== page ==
Dopamine, Expectations, and HappinessA few years ago, David Rock wrote a fantastic article called “(Not So Great) Expectations: Use Them or Be Used By Them”. The article cites research from Wolfram Schultz (who serves as a science advisor to Posit Science) on how expectations affect dopamine levels in the brain, which in turn affects happiness. The gist of it goes like this: when we have low or no expectations, and something good happens, we get a rewarding burst of dopamine in the brain, which leads to a feeling of happiness. Conversely, when we have high expectations then don’t get what we expect, dopamine levels fall- making us unhappy and potentially feeling threatened. Rock cites further research done by Barbara Frederickson that showed that “happy people perceive a wider range of data, solve more problems and come up with more new ideas for actions to take in a situation.” With this in mind, the Posit Science programs utilize rewards in the exercises to stimulate dopamine production, which aids in learning.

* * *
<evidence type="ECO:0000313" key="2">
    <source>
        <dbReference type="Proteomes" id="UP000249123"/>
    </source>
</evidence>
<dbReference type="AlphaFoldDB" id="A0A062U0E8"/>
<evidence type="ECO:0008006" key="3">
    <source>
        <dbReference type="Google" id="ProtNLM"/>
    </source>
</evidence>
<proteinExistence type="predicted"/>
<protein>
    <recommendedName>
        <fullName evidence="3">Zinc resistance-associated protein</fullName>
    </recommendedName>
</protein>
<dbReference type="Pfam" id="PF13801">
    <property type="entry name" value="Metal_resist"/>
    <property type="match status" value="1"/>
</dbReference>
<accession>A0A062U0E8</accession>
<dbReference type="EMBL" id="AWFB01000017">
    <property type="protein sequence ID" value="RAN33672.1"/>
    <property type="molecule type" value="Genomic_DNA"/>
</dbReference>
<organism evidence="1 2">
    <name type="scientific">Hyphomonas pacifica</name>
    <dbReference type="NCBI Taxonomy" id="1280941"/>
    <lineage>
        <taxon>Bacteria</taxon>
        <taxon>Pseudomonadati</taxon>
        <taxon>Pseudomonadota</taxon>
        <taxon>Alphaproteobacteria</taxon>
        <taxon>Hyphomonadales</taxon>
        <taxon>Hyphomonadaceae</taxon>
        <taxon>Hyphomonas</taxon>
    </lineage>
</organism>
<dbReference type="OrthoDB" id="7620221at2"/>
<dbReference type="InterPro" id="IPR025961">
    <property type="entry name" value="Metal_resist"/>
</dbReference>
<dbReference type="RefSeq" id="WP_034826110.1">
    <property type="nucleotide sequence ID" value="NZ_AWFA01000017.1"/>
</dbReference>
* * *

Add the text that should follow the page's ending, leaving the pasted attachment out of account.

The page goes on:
Rock suggests some practical ways to control your expectations–and therefore, your dopamine response–to maximize happiness and reduce the prevalence of dopamine lulls. Specifically, he advises that “it makes sense to minimize one’s expectations of positive rewards in most situations. Keeping an even keel about potential wins pays off. As well as making sure you keep your expectations low, another way to boost your mood is to pay additional attention to positive expectations you know will be met for sure,” like a holiday coming up in the future. If you’d like to learn more, I recommend reading the article. Of course, if you have low expectations about the content you just might get a dopamine burst…